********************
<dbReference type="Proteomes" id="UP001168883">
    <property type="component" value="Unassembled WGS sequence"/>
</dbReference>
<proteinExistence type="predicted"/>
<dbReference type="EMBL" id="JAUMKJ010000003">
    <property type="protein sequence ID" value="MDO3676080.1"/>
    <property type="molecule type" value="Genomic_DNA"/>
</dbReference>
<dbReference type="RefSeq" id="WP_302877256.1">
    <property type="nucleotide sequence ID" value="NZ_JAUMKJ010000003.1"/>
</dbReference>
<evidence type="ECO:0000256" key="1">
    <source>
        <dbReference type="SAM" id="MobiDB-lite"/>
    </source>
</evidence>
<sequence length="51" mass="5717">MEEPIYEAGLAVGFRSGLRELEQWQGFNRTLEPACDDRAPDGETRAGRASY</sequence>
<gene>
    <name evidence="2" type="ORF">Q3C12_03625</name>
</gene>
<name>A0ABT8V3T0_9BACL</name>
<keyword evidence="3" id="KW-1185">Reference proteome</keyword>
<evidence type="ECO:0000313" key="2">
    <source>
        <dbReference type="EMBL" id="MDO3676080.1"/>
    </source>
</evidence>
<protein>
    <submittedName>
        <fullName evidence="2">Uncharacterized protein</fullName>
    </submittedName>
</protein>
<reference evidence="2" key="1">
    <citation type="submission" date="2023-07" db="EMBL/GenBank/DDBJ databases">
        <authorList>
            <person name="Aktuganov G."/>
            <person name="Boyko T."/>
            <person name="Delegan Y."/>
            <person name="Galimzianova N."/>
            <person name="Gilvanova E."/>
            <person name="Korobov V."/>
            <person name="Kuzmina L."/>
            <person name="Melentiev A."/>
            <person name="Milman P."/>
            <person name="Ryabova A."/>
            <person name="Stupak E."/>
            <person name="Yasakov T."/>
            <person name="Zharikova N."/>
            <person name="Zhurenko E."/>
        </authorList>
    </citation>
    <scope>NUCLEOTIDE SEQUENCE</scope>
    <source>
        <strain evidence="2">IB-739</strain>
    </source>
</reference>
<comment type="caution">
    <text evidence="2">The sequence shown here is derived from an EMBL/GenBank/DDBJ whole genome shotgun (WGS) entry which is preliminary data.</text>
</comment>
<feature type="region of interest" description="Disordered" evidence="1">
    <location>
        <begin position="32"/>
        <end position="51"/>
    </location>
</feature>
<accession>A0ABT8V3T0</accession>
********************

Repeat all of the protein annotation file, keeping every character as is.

<dbReference type="Proteomes" id="UP001168883">
    <property type="component" value="Unassembled WGS sequence"/>
</dbReference>
<proteinExistence type="predicted"/>
<dbReference type="EMBL" id="JAUMKJ010000003">
    <property type="protein sequence ID" value="MDO3676080.1"/>
    <property type="molecule type" value="Genomic_DNA"/>
</dbReference>
<dbReference type="RefSeq" id="WP_302877256.1">
    <property type="nucleotide sequence ID" value="NZ_JAUMKJ010000003.1"/>
</dbReference>
<evidence type="ECO:0000256" key="1">
    <source>
        <dbReference type="SAM" id="MobiDB-lite"/>
    </source>
</evidence>
<sequence length="51" mass="5717">MEEPIYEAGLAVGFRSGLRELEQWQGFNRTLEPACDDRAPDGETRAGRASY</sequence>
<gene>
    <name evidence="2" type="ORF">Q3C12_03625</name>
</gene>
<name>A0ABT8V3T0_9BACL</name>
<keyword evidence="3" id="KW-1185">Reference proteome</keyword>
<evidence type="ECO:0000313" key="2">
    <source>
        <dbReference type="EMBL" id="MDO3676080.1"/>
    </source>
</evidence>
<protein>
    <submittedName>
        <fullName evidence="2">Uncharacterized protein</fullName>
    </submittedName>
</protein>
<reference evidence="2" key="1">
    <citation type="submission" date="2023-07" db="EMBL/GenBank/DDBJ databases">
        <authorList>
            <person name="Aktuganov G."/>
            <person name="Boyko T."/>
            <person name="Delegan Y."/>
            <person name="Galimzianova N."/>
            <person name="Gilvanova E."/>
            <person name="Korobov V."/>
            <person name="Kuzmina L."/>
            <person name="Melentiev A."/>
            <person name="Milman P."/>
            <person name="Ryabova A."/>
            <person name="Stupak E."/>
            <person name="Yasakov T."/>
            <person name="Zharikova N."/>
            <person name="Zhurenko E."/>
        </authorList>
    </citation>
    <scope>NUCLEOTIDE SEQUENCE</scope>
    <source>
        <strain evidence="2">IB-739</strain>
    </source>
</reference>
<comment type="caution">
    <text evidence="2">The sequence shown here is derived from an EMBL/GenBank/DDBJ whole genome shotgun (WGS) entry which is preliminary data.</text>
</comment>
<feature type="region of interest" description="Disordered" evidence="1">
    <location>
        <begin position="32"/>
        <end position="51"/>
    </location>
</feature>
<accession>A0ABT8V3T0</accession>